Nancy writes: "At what age can women stop having mammograms?"
Mammograms have gotten plenty of news over the last couple of years. The U.S. Preventive Services Task Force, USPSTF, which only makes recommendations, but not policy, came out with a statement in 2009 that many interpreted to mean they were recommending most women wait until 50 to begin routine mammograms. They also said they didn't have enough information to make any policies about women 75 or older. Since then other expert groups, including the American College of Obstetricians and Gynecologists, the American Medical Association and the American Cancer Society, have all come out with statements supporting starting routine mammograms at age 40. Although no specific upper age is given for when it's advisable to stop having mammograms, the American Cancer Society says they should continue "for as long as a woman is in good health."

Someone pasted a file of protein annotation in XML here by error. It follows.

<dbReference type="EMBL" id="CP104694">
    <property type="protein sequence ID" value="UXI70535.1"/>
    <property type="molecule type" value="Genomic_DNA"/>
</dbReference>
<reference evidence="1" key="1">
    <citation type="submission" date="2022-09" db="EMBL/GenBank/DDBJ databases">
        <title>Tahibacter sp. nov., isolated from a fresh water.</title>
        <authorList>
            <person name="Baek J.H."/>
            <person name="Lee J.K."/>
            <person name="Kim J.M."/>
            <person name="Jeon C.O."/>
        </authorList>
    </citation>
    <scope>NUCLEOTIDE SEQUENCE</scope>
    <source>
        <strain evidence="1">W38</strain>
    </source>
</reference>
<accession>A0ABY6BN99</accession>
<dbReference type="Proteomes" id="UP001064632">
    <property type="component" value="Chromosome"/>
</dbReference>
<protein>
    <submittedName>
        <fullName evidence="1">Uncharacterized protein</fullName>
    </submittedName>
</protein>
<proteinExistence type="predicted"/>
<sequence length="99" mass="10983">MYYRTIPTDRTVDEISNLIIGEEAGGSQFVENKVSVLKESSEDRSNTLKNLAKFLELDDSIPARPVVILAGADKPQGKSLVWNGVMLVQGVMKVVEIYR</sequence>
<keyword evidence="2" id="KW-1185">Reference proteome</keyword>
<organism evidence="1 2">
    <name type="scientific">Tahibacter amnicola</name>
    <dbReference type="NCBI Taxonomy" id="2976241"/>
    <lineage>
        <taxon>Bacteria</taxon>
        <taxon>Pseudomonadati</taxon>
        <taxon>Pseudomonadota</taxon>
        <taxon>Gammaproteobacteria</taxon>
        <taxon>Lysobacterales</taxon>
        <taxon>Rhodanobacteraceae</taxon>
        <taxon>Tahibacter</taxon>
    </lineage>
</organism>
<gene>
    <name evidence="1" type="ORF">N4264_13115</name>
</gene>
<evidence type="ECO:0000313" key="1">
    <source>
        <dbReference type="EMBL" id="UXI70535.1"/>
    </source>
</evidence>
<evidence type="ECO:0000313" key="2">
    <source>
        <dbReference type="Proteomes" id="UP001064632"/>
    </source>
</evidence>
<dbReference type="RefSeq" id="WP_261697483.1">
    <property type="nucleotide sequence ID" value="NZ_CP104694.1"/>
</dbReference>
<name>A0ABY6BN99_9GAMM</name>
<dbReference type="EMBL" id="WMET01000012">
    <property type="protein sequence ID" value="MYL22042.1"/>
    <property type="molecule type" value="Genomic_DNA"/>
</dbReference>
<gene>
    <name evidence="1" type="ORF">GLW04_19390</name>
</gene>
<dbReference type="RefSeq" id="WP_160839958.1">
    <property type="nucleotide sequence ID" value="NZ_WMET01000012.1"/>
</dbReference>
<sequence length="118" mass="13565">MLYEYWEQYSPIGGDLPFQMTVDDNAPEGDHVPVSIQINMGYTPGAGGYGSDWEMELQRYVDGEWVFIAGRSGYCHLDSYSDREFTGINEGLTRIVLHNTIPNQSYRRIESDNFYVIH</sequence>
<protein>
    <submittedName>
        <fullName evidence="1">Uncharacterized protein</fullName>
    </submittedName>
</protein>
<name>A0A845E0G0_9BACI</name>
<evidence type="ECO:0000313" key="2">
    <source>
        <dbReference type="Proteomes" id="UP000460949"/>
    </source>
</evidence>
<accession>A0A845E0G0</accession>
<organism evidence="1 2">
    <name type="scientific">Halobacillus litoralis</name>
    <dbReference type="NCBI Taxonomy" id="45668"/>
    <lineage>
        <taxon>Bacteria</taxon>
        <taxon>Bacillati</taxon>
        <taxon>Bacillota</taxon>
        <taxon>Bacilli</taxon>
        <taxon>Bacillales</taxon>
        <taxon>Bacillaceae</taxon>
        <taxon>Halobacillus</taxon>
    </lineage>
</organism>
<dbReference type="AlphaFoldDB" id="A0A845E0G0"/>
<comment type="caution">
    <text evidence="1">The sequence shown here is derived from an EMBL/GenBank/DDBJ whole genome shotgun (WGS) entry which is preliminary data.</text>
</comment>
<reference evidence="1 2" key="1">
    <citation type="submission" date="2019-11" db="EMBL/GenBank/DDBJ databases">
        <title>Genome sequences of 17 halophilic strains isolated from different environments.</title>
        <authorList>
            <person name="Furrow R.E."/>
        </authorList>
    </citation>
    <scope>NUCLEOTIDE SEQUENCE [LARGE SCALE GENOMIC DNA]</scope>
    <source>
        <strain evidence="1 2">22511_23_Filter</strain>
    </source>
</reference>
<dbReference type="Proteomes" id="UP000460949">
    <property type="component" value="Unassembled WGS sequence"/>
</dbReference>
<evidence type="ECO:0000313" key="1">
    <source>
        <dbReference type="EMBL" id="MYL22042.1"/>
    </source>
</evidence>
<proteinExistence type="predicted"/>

Nancy from Colorado Springs: "I would like to know how much soy I should take to lower my risk of breast cancer."
This is still a controversial topic, especially when it comes to breast cancer survivors. The confusing part is that soy contains chemicals that mimic estrogen and some breast cancers are sensitive to this hormone. On the other hand, studies, especially involving Asian women, seem to show that soy offers some protection from breast cancer. To date, experts tend to feel that soy gotten from your diet, as opposed to supplements, should be alright to take. But, the best recommendation is to talk with your own doctor, since your medical, family and genetic history could put you at a greater risk of breast cancer by taking soy, but then again, it might not.
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